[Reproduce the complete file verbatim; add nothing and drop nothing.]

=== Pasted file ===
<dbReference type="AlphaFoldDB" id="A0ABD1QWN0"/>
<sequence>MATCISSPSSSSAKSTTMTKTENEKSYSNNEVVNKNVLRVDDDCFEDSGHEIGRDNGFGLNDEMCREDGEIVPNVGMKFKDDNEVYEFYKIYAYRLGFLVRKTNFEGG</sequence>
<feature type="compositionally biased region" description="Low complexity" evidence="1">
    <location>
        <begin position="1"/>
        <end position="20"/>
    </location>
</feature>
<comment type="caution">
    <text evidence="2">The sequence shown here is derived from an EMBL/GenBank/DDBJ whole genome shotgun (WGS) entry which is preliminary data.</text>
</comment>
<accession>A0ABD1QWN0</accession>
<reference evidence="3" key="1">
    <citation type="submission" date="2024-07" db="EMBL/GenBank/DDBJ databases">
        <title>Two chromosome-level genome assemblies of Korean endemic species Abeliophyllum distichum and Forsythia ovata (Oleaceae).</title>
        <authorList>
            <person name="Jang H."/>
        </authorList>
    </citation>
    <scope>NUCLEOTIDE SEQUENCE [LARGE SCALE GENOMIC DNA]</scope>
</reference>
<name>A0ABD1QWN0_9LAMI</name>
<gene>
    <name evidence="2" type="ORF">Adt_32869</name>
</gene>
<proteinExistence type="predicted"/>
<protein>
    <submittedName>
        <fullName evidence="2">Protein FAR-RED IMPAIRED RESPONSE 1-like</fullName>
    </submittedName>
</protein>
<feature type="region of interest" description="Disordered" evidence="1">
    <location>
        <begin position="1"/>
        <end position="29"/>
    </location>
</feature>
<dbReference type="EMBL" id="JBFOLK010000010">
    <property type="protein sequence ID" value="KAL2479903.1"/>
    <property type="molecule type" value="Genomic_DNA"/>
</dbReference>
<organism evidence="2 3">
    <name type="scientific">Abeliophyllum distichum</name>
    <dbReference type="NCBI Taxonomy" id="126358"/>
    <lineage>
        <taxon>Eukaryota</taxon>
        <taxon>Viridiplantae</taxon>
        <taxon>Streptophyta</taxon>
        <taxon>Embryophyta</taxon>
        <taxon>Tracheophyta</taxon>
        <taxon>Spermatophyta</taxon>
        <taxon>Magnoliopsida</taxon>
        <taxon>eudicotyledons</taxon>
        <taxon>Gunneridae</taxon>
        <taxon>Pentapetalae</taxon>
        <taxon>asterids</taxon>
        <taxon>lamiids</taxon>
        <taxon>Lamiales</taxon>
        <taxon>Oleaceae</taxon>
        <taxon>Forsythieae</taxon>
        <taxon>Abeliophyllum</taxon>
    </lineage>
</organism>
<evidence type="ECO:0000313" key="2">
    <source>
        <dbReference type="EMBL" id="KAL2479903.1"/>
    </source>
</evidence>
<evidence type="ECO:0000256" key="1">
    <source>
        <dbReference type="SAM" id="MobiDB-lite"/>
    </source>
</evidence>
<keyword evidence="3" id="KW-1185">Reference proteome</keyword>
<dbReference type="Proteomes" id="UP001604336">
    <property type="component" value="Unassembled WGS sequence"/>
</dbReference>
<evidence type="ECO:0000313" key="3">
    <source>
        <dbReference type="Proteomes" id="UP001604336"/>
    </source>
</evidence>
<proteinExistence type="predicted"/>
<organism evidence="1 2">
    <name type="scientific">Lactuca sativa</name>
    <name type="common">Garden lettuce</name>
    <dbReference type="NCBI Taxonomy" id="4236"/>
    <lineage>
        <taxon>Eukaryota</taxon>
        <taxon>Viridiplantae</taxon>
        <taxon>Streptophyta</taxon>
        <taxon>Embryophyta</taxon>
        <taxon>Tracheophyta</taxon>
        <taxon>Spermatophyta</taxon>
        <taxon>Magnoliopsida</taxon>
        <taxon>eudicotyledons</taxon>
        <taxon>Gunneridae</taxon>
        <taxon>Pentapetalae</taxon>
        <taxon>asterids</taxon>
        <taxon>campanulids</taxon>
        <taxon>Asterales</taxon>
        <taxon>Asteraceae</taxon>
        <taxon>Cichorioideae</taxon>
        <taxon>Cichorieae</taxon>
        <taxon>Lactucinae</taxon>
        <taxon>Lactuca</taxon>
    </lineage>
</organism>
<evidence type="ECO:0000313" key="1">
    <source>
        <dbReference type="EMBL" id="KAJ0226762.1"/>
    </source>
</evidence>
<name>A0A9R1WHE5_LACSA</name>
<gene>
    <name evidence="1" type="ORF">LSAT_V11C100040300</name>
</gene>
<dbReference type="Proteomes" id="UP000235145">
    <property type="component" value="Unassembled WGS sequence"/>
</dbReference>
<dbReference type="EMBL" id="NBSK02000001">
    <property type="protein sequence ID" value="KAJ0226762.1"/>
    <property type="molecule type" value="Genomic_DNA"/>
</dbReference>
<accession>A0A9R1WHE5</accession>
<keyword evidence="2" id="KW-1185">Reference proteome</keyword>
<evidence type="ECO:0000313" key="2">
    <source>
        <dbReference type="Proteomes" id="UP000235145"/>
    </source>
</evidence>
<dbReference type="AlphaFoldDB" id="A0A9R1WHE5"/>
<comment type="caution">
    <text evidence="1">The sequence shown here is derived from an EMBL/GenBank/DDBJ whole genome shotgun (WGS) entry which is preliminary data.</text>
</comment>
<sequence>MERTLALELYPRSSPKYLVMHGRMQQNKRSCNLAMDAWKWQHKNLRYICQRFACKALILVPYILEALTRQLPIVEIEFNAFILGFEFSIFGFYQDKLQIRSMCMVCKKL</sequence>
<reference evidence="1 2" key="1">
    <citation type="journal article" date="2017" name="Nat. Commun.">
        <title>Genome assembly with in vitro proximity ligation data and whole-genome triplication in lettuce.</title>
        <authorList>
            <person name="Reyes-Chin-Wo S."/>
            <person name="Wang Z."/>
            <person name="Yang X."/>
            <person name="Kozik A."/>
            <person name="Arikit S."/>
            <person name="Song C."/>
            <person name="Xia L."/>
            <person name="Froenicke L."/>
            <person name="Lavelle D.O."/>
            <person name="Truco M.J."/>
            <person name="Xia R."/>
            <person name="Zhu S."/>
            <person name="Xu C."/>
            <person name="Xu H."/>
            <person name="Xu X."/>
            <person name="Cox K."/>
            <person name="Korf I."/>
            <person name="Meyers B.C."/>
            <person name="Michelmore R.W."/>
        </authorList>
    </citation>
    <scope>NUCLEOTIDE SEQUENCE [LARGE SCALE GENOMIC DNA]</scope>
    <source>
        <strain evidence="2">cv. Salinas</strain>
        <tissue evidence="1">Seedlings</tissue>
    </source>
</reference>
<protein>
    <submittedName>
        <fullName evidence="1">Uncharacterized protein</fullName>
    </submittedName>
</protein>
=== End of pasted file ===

<dbReference type="AlphaFoldDB" id="A0ABD1QWN0"/>
<sequence>MATCISSPSSSSAKSTTMTKTENEKSYSNNEVVNKNVLRVDDDCFEDSGHEIGRDNGFGLNDEMCREDGEIVPNVGMKFKDDNEVYEFYKIYAYRLGFLVRKTNFEGG</sequence>
<feature type="compositionally biased region" description="Low complexity" evidence="1">
    <location>
        <begin position="1"/>
        <end position="20"/>
    </location>
</feature>
<comment type="caution">
    <text evidence="2">The sequence shown here is derived from an EMBL/GenBank/DDBJ whole genome shotgun (WGS) entry which is preliminary data.</text>
</comment>
<accession>A0ABD1QWN0</accession>
<reference evidence="3" key="1">
    <citation type="submission" date="2024-07" db="EMBL/GenBank/DDBJ databases">
        <title>Two chromosome-level genome assemblies of Korean endemic species Abeliophyllum distichum and Forsythia ovata (Oleaceae).</title>
        <authorList>
            <person name="Jang H."/>
        </authorList>
    </citation>
    <scope>NUCLEOTIDE SEQUENCE [LARGE SCALE GENOMIC DNA]</scope>
</reference>
<name>A0ABD1QWN0_9LAMI</name>
<gene>
    <name evidence="2" type="ORF">Adt_32869</name>
</gene>
<proteinExistence type="predicted"/>
<protein>
    <submittedName>
        <fullName evidence="2">Protein FAR-RED IMPAIRED RESPONSE 1-like</fullName>
    </submittedName>
</protein>
<feature type="region of interest" description="Disordered" evidence="1">
    <location>
        <begin position="1"/>
        <end position="29"/>
    </location>
</feature>
<dbReference type="EMBL" id="JBFOLK010000010">
    <property type="protein sequence ID" value="KAL2479903.1"/>
    <property type="molecule type" value="Genomic_DNA"/>
</dbReference>
<organism evidence="2 3">
    <name type="scientific">Abeliophyllum distichum</name>
    <dbReference type="NCBI Taxonomy" id="126358"/>
    <lineage>
        <taxon>Eukaryota</taxon>
        <taxon>Viridiplantae</taxon>
        <taxon>Streptophyta</taxon>
        <taxon>Embryophyta</taxon>
        <taxon>Tracheophyta</taxon>
        <taxon>Spermatophyta</taxon>
        <taxon>Magnoliopsida</taxon>
        <taxon>eudicotyledons</taxon>
        <taxon>Gunneridae</taxon>
        <taxon>Pentapetalae</taxon>
        <taxon>asterids</taxon>
        <taxon>lamiids</taxon>
        <taxon>Lamiales</taxon>
        <taxon>Oleaceae</taxon>
        <taxon>Forsythieae</taxon>
        <taxon>Abeliophyllum</taxon>
    </lineage>
</organism>
<evidence type="ECO:0000313" key="2">
    <source>
        <dbReference type="EMBL" id="KAL2479903.1"/>
    </source>
</evidence>
<evidence type="ECO:0000256" key="1">
    <source>
        <dbReference type="SAM" id="MobiDB-lite"/>
    </source>
</evidence>
<keyword evidence="3" id="KW-1185">Reference proteome</keyword>
<dbReference type="Proteomes" id="UP001604336">
    <property type="component" value="Unassembled WGS sequence"/>
</dbReference>
<evidence type="ECO:0000313" key="3">
    <source>
        <dbReference type="Proteomes" id="UP001604336"/>
    </source>
</evidence>
<proteinExistence type="predicted"/>
<organism evidence="1 2">
    <name type="scientific">Lactuca sativa</name>
    <name type="common">Garden lettuce</name>
    <dbReference type="NCBI Taxonomy" id="4236"/>
    <lineage>
        <taxon>Eukaryota</taxon>
        <taxon>Viridiplantae</taxon>
        <taxon>Streptophyta</taxon>
        <taxon>Embryophyta</taxon>
        <taxon>Tracheophyta</taxon>
        <taxon>Spermatophyta</taxon>
        <taxon>Magnoliopsida</taxon>
        <taxon>eudicotyledons</taxon>
        <taxon>Gunneridae</taxon>
        <taxon>Pentapetalae</taxon>
        <taxon>asterids</taxon>
        <taxon>campanulids</taxon>
        <taxon>Asterales</taxon>
        <taxon>Asteraceae</taxon>
        <taxon>Cichorioideae</taxon>
        <taxon>Cichorieae</taxon>
        <taxon>Lactucinae</taxon>
        <taxon>Lactuca</taxon>
    </lineage>
</organism>
<evidence type="ECO:0000313" key="1">
    <source>
        <dbReference type="EMBL" id="KAJ0226762.1"/>
    </source>
</evidence>
<name>A0A9R1WHE5_LACSA</name>
<gene>
    <name evidence="1" type="ORF">LSAT_V11C100040300</name>
</gene>
<dbReference type="Proteomes" id="UP000235145">
    <property type="component" value="Unassembled WGS sequence"/>
</dbReference>
<dbReference type="EMBL" id="NBSK02000001">
    <property type="protein sequence ID" value="KAJ0226762.1"/>
    <property type="molecule type" value="Genomic_DNA"/>
</dbReference>
<accession>A0A9R1WHE5</accession>
<keyword evidence="2" id="KW-1185">Reference proteome</keyword>
<evidence type="ECO:0000313" key="2">
    <source>
        <dbReference type="Proteomes" id="UP000235145"/>
    </source>
</evidence>
<dbReference type="AlphaFoldDB" id="A0A9R1WHE5"/>
<comment type="caution">
    <text evidence="1">The sequence shown here is derived from an EMBL/GenBank/DDBJ whole genome shotgun (WGS) entry which is preliminary data.</text>
</comment>
<sequence>MERTLALELYPRSSPKYLVMHGRMQQNKRSCNLAMDAWKWQHKNLRYICQRFACKALILVPYILEALTRQLPIVEIEFNAFILGFEFSIFGFYQDKLQIRSMCMVCKKL</sequence>
<reference evidence="1 2" key="1">
    <citation type="journal article" date="2017" name="Nat. Commun.">
        <title>Genome assembly with in vitro proximity ligation data and whole-genome triplication in lettuce.</title>
        <authorList>
            <person name="Reyes-Chin-Wo S."/>
            <person name="Wang Z."/>
            <person name="Yang X."/>
            <person name="Kozik A."/>
            <person name="Arikit S."/>
            <person name="Song C."/>
            <person name="Xia L."/>
            <person name="Froenicke L."/>
            <person name="Lavelle D.O."/>
            <person name="Truco M.J."/>
            <person name="Xia R."/>
            <person name="Zhu S."/>
            <person name="Xu C."/>
            <person name="Xu H."/>
            <person name="Xu X."/>
            <person name="Cox K."/>
            <person name="Korf I."/>
            <person name="Meyers B.C."/>
            <person name="Michelmore R.W."/>
        </authorList>
    </citation>
    <scope>NUCLEOTIDE SEQUENCE [LARGE SCALE GENOMIC DNA]</scope>
    <source>
        <strain evidence="2">cv. Salinas</strain>
        <tissue evidence="1">Seedlings</tissue>
    </source>
</reference>
<protein>
    <submittedName>
        <fullName evidence="1">Uncharacterized protein</fullName>
    </submittedName>
</protein>